Publishing Case: Alma Books


In the age of e-books and publishing conglomerates, can small publishers of high-brow books from foreign authors survive?

Alma Books suggest they can.

The company, is based in Richmond, west London and was started in 2005 by Alessandro Gallenzi and Elisabetta Minervini, the founders of another upmarket publisher, Hesperus Press.

In 2007, Alma Books, launched Oneworld Classics as a joint venture with the Oxford-based publishing house, Oneworld Publications, which published newly commissioned classics titles and acquired Calder Publications.  In 2012, Alma Books acquired full stakes in Oneworld Classics, which was renamed Alma Classics. It also has a sales and distribution agreement with Bloomsbury, the UK publisher.

Alma now publishes around 70 titles a year – mainly of fiction, both by authors from the English-speaking world and in translation from languages such as French, German, Italian, Spanish and Japanese.

The company believes that its multi-lingual staff (at the time of writing it estimates that it has employees who can speak seven different languages at mother tongue level in its small office) is one of the things that sets it apart from other publishers.

It has won notable awards for translations including the 2012 Independent Foreign Fiction Prize for Blooms of Darkness by Aharon Appelfeld.

In the same year it was awarded the Premio Nazionale per la Traduzione by the Italian Ministero per i Beni e le Attività Culturali for its contribution to the promotion of Italian culture abroad. It was the first British publisher to receive the award.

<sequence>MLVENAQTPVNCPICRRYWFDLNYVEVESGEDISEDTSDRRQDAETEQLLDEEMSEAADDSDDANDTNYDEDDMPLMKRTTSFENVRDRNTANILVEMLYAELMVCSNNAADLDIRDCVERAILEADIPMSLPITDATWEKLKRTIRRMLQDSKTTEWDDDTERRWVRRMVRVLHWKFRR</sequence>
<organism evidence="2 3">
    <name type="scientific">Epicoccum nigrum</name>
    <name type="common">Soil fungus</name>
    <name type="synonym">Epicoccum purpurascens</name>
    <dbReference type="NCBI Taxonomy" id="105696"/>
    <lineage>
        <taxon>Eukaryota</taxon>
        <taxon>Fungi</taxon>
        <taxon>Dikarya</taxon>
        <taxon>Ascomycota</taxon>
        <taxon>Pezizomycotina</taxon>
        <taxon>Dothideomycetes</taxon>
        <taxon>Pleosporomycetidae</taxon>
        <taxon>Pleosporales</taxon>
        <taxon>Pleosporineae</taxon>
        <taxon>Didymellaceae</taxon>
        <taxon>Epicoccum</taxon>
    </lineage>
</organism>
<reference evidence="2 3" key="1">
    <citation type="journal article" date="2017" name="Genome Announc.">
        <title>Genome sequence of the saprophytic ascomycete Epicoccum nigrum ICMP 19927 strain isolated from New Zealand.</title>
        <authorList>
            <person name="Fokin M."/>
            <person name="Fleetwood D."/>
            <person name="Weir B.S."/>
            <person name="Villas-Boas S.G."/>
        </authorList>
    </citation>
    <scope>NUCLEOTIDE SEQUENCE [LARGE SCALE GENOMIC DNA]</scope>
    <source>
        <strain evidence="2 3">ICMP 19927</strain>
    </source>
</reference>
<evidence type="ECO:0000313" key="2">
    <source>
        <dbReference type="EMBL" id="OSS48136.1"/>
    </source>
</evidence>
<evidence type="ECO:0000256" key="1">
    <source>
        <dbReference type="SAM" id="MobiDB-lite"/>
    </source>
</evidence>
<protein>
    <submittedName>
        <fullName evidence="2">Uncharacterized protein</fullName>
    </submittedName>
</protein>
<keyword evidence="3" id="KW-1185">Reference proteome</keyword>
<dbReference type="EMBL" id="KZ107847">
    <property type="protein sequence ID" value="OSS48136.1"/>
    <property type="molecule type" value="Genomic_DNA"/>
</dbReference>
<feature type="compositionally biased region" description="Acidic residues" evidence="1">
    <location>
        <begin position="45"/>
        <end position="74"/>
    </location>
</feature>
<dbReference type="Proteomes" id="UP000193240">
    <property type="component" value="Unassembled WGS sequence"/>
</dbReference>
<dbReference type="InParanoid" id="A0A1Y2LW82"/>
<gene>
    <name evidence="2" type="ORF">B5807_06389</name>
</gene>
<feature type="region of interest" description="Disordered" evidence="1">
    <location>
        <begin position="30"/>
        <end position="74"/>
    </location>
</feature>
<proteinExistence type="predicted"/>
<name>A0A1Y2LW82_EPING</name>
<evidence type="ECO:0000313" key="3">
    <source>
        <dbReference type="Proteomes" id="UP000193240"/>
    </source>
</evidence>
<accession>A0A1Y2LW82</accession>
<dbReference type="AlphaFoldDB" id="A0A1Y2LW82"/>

In 2013 Alma Books was also named Independent Publisher of the Year by the Bookseller, the UK's leading book trade publication.

In an interview uploaded to YouTube here, the company’s founders have explained why thy think that publishers work best when they are small in scale.

Alessandro Gallenzi told the interviewer, Nils Kahlefendt: “We don’t believe in the model of the publisher having to be big. We really believe that small is beautiful. Small is a good model for publishers because you can look after your authors. You can give them very good service.

 If you have to look after a list of 300 or 400 authors a year, you cannot give the same attention to your authors, whereas for us, both from an editorial and a marketing and promotional point of view, all our authors are equal.

Many people are giving up on classics…We believe that you can add value to classics in the way you annotate them and present them. We still believe that the book has a great advantage over the hand-held tablet.  It is much handier. It is much more beautiful and it is something that you want to treasure and keep and pass on.

We had a tremendous success with our classics lists. More than we hoped. There is still, I think, a strong and vibrant market for classics.”